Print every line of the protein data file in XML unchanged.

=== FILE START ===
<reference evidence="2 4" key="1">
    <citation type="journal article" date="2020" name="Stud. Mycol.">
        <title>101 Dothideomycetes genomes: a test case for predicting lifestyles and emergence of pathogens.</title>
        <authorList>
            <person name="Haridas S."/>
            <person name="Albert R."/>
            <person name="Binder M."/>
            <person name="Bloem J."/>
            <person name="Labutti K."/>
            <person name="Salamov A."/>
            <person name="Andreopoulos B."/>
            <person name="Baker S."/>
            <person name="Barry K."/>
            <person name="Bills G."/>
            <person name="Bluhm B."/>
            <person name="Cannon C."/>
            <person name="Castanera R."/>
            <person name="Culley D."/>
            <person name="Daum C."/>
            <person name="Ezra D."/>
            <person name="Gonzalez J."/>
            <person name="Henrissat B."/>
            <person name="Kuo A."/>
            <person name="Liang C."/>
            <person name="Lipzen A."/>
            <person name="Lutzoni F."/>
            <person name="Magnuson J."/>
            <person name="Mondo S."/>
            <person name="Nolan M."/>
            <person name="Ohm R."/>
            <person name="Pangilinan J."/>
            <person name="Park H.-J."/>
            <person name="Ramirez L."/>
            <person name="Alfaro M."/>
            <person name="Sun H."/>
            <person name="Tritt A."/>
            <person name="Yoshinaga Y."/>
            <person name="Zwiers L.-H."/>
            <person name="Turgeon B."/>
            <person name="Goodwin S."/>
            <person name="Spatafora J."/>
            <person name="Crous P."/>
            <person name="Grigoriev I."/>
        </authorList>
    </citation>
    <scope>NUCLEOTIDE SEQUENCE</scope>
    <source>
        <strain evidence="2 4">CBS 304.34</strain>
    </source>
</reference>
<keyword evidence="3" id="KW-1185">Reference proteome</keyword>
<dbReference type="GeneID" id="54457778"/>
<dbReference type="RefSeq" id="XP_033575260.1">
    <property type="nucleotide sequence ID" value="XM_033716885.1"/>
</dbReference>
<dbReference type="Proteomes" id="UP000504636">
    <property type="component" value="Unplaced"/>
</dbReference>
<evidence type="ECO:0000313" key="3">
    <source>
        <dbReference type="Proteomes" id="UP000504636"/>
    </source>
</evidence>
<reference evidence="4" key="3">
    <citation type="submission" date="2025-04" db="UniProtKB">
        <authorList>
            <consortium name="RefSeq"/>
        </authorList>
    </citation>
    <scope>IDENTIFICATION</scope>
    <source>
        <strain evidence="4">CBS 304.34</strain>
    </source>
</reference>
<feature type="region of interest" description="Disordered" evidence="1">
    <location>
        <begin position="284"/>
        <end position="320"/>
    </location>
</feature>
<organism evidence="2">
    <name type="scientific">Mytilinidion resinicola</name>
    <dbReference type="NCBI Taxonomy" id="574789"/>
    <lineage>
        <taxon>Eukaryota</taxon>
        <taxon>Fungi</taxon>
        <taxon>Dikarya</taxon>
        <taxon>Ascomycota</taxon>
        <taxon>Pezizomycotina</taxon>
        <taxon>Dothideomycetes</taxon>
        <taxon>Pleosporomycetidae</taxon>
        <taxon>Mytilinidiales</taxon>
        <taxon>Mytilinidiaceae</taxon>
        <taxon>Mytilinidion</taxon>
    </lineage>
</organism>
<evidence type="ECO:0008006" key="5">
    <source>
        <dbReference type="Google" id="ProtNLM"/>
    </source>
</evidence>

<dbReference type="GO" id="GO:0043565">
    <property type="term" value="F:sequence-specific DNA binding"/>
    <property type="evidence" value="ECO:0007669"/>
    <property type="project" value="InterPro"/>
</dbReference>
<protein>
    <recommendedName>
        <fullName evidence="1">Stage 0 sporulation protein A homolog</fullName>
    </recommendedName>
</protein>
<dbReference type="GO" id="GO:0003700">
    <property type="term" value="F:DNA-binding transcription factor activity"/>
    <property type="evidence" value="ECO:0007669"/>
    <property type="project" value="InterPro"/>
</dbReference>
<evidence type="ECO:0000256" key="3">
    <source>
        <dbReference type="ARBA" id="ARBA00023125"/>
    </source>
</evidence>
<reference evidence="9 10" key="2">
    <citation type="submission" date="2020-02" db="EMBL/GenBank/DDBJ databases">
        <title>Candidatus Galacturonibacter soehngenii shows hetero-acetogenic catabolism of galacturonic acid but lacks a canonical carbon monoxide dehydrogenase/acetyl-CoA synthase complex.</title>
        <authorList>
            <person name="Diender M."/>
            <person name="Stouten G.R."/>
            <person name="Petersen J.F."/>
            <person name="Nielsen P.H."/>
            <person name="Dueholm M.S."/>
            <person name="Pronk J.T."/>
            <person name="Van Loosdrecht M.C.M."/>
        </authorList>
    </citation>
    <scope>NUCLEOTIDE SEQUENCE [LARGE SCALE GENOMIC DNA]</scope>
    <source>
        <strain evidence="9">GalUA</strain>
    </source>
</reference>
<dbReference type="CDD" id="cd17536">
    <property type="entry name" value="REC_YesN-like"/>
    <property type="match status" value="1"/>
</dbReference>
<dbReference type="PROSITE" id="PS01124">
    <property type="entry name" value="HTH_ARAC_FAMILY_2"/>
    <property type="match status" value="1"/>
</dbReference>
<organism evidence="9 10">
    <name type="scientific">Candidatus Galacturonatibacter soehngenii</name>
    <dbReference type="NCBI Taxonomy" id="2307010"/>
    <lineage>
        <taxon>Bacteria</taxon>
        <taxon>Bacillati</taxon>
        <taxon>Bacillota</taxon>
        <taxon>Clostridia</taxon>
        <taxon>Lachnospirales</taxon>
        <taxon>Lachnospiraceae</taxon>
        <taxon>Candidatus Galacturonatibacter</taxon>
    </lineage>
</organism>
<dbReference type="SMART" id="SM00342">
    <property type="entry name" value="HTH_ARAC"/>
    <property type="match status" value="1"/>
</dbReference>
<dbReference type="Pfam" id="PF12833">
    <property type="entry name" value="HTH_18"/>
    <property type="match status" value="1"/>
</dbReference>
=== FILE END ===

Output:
<reference evidence="2 4" key="1">
    <citation type="journal article" date="2020" name="Stud. Mycol.">
        <title>101 Dothideomycetes genomes: a test case for predicting lifestyles and emergence of pathogens.</title>
        <authorList>
            <person name="Haridas S."/>
            <person name="Albert R."/>
            <person name="Binder M."/>
            <person name="Bloem J."/>
            <person name="Labutti K."/>
            <person name="Salamov A."/>
            <person name="Andreopoulos B."/>
            <person name="Baker S."/>
            <person name="Barry K."/>
            <person name="Bills G."/>
            <person name="Bluhm B."/>
            <person name="Cannon C."/>
            <person name="Castanera R."/>
            <person name="Culley D."/>
            <person name="Daum C."/>
            <person name="Ezra D."/>
            <person name="Gonzalez J."/>
            <person name="Henrissat B."/>
            <person name="Kuo A."/>
            <person name="Liang C."/>
            <person name="Lipzen A."/>
            <person name="Lutzoni F."/>
            <person name="Magnuson J."/>
            <person name="Mondo S."/>
            <person name="Nolan M."/>
            <person name="Ohm R."/>
            <person name="Pangilinan J."/>
            <person name="Park H.-J."/>
            <person name="Ramirez L."/>
            <person name="Alfaro M."/>
            <person name="Sun H."/>
            <person name="Tritt A."/>
            <person name="Yoshinaga Y."/>
            <person name="Zwiers L.-H."/>
            <person name="Turgeon B."/>
            <person name="Goodwin S."/>
            <person name="Spatafora J."/>
            <person name="Crous P."/>
            <person name="Grigoriev I."/>
        </authorList>
    </citation>
    <scope>NUCLEOTIDE SEQUENCE</scope>
    <source>
        <strain evidence="2 4">CBS 304.34</strain>
    </source>
</reference>
<keyword evidence="3" id="KW-1185">Reference proteome</keyword>
<dbReference type="GeneID" id="54457778"/>
<dbReference type="RefSeq" id="XP_033575260.1">
    <property type="nucleotide sequence ID" value="XM_033716885.1"/>
</dbReference>
<dbReference type="Proteomes" id="UP000504636">
    <property type="component" value="Unplaced"/>
</dbReference>
<evidence type="ECO:0000313" key="3">
    <source>
        <dbReference type="Proteomes" id="UP000504636"/>
    </source>
</evidence>
<reference evidence="4" key="3">
    <citation type="submission" date="2025-04" db="UniProtKB">
        <authorList>
            <consortium name="RefSeq"/>
        </authorList>
    </citation>
    <scope>IDENTIFICATION</scope>
    <source>
        <strain evidence="4">CBS 304.34</strain>
    </source>
</reference>
<feature type="region of interest" description="Disordered" evidence="1">
    <location>
        <begin position="284"/>
        <end position="320"/>
    </location>
</feature>
<organism evidence="2">
    <name type="scientific">Mytilinidion resinicola</name>
    <dbReference type="NCBI Taxonomy" id="574789"/>
    <lineage>
        <taxon>Eukaryota</taxon>
        <taxon>Fungi</taxon>
        <taxon>Dikarya</taxon>
        <taxon>Ascomycota</taxon>
        <taxon>Pezizomycotina</taxon>
        <taxon>Dothideomycetes</taxon>
        <taxon>Pleosporomycetidae</taxon>
        <taxon>Mytilinidiales</taxon>
        <taxon>Mytilinidiaceae</taxon>
        <taxon>Mytilinidion</taxon>
    </lineage>
</organism>
<evidence type="ECO:0008006" key="5">
    <source>
        <dbReference type="Google" id="ProtNLM"/>
    </source>
</evidence>

<dbReference type="GO" id="GO:0043565">
    <property type="term" value="F:sequence-specific DNA binding"/>
    <property type="evidence" value="ECO:0007669"/>
    <property type="project" value="InterPro"/>
</dbReference>
<protein>
    <recommendedName>
        <fullName evidence="1">Stage 0 sporulation protein A homolog</fullName>
    </recommendedName>
</protein>
<dbReference type="GO" id="GO:0003700">
    <property type="term" value="F:DNA-binding transcription factor activity"/>
    <property type="evidence" value="ECO:0007669"/>
    <property type="project" value="InterPro"/>
</dbReference>
<evidence type="ECO:0000256" key="3">
    <source>
        <dbReference type="ARBA" id="ARBA00023125"/>
    </source>
</evidence>
<reference evidence="9 10" key="2">
    <citation type="submission" date="2020-02" db="EMBL/GenBank/DDBJ databases">
        <title>Candidatus Galacturonibacter soehngenii shows hetero-acetogenic catabolism of galacturonic acid but lacks a canonical carbon monoxide dehydrogenase/acetyl-CoA synthase complex.</title>
        <authorList>
            <person name="Diender M."/>
            <person name="Stouten G.R."/>
            <person name="Petersen J.F."/>
            <person name="Nielsen P.H."/>
            <person name="Dueholm M.S."/>
            <person name="Pronk J.T."/>
            <person name="Van Loosdrecht M.C.M."/>
        </authorList>
    </citation>
    <scope>NUCLEOTIDE SEQUENCE [LARGE SCALE GENOMIC DNA]</scope>
    <source>
        <strain evidence="9">GalUA</strain>
    </source>
</reference>
<dbReference type="CDD" id="cd17536">
    <property type="entry name" value="REC_YesN-like"/>
    <property type="match status" value="1"/>
</dbReference>
<dbReference type="PROSITE" id="PS01124">
    <property type="entry name" value="HTH_ARAC_FAMILY_2"/>
    <property type="match status" value="1"/>
</dbReference>
<organism evidence="9 10">
    <name type="scientific">Candidatus Galacturonatibacter soehngenii</name>
    <dbReference type="NCBI Taxonomy" id="2307010"/>
    <lineage>
        <taxon>Bacteria</taxon>
        <taxon>Bacillati</taxon>
        <taxon>Bacillota</taxon>
        <taxon>Clostridia</taxon>
        <taxon>Lachnospirales</taxon>
        <taxon>Lachnospiraceae</taxon>
        <taxon>Candidatus Galacturonatibacter</taxon>
    </lineage>
</organism>
<dbReference type="SMART" id="SM00342">
    <property type="entry name" value="HTH_ARAC"/>
    <property type="match status" value="1"/>
</dbReference>
<dbReference type="Pfam" id="PF12833">
    <property type="entry name" value="HTH_18"/>
    <property type="match status" value="1"/>
</dbReference>